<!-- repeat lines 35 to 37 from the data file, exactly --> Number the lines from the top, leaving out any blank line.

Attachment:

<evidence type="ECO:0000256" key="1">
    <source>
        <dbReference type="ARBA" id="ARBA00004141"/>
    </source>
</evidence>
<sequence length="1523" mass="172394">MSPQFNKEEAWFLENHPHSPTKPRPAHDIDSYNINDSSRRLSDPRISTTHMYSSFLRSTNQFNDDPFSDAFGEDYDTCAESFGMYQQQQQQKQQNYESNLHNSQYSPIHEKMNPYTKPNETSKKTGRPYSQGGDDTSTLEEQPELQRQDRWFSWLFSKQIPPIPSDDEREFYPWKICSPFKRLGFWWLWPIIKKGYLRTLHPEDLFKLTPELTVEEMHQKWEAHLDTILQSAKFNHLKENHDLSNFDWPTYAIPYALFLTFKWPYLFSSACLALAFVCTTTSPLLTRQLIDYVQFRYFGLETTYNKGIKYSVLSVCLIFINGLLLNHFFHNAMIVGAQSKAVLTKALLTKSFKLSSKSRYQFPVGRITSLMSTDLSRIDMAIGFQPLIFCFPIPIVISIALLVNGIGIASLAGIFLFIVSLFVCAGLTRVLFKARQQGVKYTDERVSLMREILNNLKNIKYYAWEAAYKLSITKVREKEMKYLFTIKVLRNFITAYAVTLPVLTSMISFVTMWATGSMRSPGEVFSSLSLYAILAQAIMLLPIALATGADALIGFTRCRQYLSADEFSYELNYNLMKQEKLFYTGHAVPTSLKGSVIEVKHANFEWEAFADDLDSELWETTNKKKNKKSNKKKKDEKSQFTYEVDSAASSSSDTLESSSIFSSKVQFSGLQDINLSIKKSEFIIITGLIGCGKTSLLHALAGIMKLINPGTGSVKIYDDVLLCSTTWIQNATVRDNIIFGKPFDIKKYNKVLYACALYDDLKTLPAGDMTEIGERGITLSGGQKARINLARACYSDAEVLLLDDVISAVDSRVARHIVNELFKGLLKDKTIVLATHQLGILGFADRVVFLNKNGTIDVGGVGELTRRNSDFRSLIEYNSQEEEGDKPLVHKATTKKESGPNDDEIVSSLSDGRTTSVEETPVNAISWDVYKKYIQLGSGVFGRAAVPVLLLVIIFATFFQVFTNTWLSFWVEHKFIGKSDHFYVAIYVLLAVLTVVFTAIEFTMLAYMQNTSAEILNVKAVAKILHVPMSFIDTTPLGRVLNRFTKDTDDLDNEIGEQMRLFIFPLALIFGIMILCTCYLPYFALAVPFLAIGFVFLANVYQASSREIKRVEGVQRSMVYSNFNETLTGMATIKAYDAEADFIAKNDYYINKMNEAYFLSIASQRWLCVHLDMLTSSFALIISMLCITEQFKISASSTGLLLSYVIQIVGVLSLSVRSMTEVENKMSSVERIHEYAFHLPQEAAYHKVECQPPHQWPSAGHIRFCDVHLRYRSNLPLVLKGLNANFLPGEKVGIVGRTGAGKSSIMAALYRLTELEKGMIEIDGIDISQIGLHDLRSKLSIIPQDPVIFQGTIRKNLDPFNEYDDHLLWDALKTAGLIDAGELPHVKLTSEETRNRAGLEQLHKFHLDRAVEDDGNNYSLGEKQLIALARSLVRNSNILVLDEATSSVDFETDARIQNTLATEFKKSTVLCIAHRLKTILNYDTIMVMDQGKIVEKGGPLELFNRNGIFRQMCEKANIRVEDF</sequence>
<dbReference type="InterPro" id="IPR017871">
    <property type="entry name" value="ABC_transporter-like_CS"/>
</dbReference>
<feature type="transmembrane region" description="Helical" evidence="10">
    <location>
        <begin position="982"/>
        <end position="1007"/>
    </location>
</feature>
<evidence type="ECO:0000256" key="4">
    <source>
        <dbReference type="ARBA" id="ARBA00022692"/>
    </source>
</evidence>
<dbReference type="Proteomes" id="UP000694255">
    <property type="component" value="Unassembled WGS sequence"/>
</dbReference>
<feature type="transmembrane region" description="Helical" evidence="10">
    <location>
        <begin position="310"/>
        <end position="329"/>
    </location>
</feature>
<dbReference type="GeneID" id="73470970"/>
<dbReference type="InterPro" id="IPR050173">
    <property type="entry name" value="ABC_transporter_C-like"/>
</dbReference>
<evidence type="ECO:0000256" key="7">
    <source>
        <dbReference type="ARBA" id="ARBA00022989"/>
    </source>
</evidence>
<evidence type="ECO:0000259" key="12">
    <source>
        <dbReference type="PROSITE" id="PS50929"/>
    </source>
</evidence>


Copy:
    <source>
        <dbReference type="ARBA" id="ARBA00022989"/>
    </source>